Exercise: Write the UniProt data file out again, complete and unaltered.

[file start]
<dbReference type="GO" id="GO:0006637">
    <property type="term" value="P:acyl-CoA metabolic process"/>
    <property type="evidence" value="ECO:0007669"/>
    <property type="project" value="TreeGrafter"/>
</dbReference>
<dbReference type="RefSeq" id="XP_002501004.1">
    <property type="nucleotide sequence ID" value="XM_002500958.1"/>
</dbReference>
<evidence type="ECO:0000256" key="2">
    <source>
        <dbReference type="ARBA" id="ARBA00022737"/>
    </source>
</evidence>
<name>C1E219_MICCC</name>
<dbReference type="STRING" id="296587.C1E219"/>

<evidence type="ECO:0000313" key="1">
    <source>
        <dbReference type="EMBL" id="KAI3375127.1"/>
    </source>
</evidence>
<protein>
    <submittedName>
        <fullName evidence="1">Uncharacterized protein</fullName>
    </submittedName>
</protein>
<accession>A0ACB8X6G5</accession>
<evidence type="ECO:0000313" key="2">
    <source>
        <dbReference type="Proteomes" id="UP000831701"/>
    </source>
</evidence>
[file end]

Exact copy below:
<dbReference type="GO" id="GO:0006637">
    <property type="term" value="P:acyl-CoA metabolic process"/>
    <property type="evidence" value="ECO:0007669"/>
    <property type="project" value="TreeGrafter"/>
</dbReference>
<dbReference type="RefSeq" id="XP_002501004.1">
    <property type="nucleotide sequence ID" value="XM_002500958.1"/>
</dbReference>
<evidence type="ECO:0000256" key="2">
    <source>
        <dbReference type="ARBA" id="ARBA00022737"/>
    </source>
</evidence>
<name>C1E219_MICCC</name>
<dbReference type="STRING" id="296587.C1E219"/>

<evidence type="ECO:0000313" key="1">
    <source>
        <dbReference type="EMBL" id="KAI3375127.1"/>
    </source>
</evidence>
<protein>
    <submittedName>
        <fullName evidence="1">Uncharacterized protein</fullName>
    </submittedName>
</protein>
<accession>A0ACB8X6G5</accession>
<evidence type="ECO:0000313" key="2">
    <source>
        <dbReference type="Proteomes" id="UP000831701"/>
    </source>
</evidence>